The initiative is being financed through the DfE's Early Years Disadvantage VCS Grants programme. It is one of a number of early years projects that government has today announced funding for, with a total of £18m to be provided to a range of early development initiatives.
The Scout Association said its early years provision will be designed to engage disadvantaged and harder to reach communities and will aim to help children "develop key life skills" and narrow opportunity gaps between disadvantaged young people and their peers.
"Specifically, the new programme will help young people improve their emotional resilience, communication and language skills, independence and readiness for school," the Scout Association said.
"The programme will also help young people develop skills such as self-control, problem-solving, ability to focus and their ability to positively interact with other children and give them the confidence to try new things.
"In addition to helping young people, the programme will also help their parents engage in activities that support their child's early development."
The last time the Scouts extended its programme to a younger age range was the Beaver Scouts in 1986, which allowed children aged six to eight to join for the first time. A name for the new section is yet to be decided.
Provision will be trialled in three different forms in 20 groups across disadvantaged areas of the UK, providing spaces for 288 young people and their families for at least a year. The sessions will be run by 52 adult volunteers and parents.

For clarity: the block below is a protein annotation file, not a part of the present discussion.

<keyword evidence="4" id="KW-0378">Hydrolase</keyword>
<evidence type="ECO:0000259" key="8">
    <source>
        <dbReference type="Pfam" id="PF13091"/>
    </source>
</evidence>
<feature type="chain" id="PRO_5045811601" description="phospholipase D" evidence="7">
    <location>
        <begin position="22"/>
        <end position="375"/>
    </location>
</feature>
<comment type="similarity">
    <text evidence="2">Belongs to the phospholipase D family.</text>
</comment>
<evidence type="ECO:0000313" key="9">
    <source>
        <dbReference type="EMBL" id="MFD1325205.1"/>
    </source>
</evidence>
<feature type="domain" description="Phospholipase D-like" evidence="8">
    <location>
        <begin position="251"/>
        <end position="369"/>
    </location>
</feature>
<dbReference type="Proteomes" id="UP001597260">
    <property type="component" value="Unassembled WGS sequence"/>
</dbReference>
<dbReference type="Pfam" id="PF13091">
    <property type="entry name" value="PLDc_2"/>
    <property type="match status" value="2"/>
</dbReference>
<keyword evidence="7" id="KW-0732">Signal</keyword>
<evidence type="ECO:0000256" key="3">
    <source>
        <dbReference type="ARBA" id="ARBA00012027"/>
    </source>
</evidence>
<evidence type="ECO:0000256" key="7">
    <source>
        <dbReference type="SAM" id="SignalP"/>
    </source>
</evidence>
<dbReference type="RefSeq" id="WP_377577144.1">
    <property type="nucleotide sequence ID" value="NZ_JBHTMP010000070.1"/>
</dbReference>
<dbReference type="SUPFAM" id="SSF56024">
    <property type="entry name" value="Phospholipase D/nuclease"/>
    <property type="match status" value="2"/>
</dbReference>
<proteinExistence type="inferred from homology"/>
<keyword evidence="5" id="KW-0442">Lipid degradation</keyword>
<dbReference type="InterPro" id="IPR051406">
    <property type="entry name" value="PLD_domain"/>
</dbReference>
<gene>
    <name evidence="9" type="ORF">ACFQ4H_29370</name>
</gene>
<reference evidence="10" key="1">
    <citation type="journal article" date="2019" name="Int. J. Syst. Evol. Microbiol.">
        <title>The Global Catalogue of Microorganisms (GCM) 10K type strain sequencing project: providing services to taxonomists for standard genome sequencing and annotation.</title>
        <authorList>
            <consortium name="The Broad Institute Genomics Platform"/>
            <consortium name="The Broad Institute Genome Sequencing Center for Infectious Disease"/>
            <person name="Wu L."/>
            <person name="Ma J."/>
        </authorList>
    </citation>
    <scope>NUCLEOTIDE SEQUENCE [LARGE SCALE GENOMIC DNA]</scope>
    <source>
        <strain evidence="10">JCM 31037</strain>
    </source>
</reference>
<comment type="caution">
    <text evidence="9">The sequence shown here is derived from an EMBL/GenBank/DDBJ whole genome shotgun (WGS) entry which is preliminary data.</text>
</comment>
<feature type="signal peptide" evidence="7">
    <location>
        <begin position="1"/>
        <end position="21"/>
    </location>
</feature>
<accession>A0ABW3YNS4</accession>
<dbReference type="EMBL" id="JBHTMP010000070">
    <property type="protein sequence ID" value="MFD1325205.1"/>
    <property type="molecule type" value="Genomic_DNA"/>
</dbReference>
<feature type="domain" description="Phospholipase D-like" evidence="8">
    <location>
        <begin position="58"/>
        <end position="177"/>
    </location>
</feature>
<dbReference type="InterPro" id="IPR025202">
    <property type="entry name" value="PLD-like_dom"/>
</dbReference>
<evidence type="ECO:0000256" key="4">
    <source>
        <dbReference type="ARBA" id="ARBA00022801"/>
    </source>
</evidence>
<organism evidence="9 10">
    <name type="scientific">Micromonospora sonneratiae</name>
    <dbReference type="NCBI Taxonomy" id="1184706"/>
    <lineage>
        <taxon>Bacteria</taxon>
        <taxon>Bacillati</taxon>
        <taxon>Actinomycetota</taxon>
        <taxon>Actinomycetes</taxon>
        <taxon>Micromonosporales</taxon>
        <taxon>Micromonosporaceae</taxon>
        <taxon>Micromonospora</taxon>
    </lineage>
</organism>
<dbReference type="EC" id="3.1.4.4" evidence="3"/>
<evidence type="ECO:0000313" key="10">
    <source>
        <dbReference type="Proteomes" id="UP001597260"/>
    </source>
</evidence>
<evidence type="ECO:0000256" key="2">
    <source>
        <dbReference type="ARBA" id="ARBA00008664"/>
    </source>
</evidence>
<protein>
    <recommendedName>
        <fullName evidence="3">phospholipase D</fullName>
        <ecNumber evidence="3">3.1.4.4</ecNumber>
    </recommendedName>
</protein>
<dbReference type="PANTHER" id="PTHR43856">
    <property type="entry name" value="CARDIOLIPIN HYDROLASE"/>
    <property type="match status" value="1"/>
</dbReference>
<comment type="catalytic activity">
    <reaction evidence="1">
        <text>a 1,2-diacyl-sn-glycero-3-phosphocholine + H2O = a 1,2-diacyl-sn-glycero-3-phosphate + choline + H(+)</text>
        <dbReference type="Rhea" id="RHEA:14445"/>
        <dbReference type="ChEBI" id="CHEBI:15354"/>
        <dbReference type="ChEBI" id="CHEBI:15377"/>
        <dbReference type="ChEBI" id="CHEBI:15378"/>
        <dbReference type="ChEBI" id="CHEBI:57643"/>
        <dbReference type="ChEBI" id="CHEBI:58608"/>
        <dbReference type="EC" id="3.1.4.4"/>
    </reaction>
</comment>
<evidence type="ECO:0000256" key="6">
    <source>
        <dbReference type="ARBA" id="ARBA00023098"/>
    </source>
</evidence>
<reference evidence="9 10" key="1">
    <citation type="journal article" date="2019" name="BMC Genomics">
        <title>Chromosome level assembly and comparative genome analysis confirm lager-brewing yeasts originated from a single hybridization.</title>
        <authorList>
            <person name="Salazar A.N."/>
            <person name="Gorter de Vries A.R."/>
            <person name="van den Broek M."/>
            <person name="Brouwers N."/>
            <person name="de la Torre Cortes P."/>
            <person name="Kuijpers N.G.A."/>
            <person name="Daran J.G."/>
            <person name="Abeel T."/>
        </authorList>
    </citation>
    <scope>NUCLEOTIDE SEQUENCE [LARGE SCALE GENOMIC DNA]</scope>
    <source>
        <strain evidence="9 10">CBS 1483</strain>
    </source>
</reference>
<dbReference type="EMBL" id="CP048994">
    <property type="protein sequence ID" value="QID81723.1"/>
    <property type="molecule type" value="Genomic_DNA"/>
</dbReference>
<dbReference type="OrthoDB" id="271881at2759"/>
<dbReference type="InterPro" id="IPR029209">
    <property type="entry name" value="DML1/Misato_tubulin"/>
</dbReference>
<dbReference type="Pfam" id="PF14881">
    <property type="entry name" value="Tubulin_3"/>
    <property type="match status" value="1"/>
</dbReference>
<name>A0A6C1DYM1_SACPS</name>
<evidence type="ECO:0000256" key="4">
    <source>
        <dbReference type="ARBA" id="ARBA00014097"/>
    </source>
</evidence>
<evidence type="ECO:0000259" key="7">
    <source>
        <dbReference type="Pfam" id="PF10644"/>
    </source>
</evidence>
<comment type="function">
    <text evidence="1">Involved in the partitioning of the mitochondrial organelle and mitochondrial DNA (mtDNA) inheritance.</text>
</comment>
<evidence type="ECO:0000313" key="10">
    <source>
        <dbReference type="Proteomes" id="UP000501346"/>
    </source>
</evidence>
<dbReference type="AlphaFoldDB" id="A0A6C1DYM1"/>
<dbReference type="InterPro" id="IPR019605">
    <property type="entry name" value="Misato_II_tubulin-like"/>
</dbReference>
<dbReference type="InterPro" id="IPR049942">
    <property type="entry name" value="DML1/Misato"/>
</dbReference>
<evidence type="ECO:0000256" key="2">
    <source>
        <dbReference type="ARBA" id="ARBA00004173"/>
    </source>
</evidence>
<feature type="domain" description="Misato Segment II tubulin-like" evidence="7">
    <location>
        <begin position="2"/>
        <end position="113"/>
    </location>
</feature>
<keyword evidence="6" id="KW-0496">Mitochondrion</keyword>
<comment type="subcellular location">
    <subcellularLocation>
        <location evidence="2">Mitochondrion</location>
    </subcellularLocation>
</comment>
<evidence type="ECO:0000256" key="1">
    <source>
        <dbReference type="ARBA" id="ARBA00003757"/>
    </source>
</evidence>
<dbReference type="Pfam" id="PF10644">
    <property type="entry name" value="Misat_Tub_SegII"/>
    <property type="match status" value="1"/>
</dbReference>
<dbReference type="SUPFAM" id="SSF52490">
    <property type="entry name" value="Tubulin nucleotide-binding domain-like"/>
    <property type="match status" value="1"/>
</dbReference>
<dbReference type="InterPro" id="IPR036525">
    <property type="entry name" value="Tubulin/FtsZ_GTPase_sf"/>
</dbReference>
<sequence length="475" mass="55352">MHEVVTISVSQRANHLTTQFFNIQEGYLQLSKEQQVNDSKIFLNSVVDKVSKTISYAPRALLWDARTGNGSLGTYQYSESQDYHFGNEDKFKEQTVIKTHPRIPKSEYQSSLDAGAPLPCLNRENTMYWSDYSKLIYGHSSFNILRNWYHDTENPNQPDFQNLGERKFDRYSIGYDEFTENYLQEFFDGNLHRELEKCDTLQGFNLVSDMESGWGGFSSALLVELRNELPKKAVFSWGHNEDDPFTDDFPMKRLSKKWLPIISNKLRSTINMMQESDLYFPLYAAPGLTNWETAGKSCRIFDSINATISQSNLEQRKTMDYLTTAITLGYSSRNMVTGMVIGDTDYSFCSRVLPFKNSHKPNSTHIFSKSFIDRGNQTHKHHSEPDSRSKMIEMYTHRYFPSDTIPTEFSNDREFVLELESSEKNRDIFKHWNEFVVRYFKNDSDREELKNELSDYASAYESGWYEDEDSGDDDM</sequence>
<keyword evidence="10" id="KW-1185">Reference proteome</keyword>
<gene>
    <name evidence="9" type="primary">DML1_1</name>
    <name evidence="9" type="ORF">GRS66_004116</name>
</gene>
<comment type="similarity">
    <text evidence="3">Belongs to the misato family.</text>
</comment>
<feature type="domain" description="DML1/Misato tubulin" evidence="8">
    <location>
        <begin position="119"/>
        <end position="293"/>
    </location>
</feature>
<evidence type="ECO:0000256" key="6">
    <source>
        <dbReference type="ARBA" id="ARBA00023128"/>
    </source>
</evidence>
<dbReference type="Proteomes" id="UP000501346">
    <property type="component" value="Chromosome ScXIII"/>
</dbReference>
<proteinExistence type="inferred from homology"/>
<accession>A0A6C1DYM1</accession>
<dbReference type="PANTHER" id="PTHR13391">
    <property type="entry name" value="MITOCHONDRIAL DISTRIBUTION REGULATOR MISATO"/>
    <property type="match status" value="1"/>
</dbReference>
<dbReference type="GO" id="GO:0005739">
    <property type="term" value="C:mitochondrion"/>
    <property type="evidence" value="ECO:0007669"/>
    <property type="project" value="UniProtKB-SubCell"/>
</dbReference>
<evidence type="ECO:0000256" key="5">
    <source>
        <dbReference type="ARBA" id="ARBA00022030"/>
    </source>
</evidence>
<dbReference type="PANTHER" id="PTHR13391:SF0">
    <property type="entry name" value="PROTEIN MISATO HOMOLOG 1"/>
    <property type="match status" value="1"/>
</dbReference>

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A decision on whether to launch provision nationally from 2020 will be based on evaluation findings. The youth organisation has previously signalled its intention to trial early years provision, as reported by CYP Now in May.
Matt Hyde, chief executive of the Scout Association, said: "Research has shown that high-quality early years programmes can make a significant positive impact on a young person's development.
"At the Scouts, our mission is to prepare young people for the future by equipping them with the skills they need to succeed. We believe that this early years trial will help create a programme that will support the development of young people across the UK during this key, formative stage of their life."
Other projects backed through the £18m funding announced today include:
- £5m for trials to be led by the Education Endowment Foundation in partnership to research the best way to help parents in disadvantaged communities to start building their children's skills at home
- £5m for organisations to investigate what works through bespoke local projects focused on best practice in early language
- £1.8m for a programme with Public Health England, including new speech, language and communication training for health visitors, delivered by the Institute of Health Visitors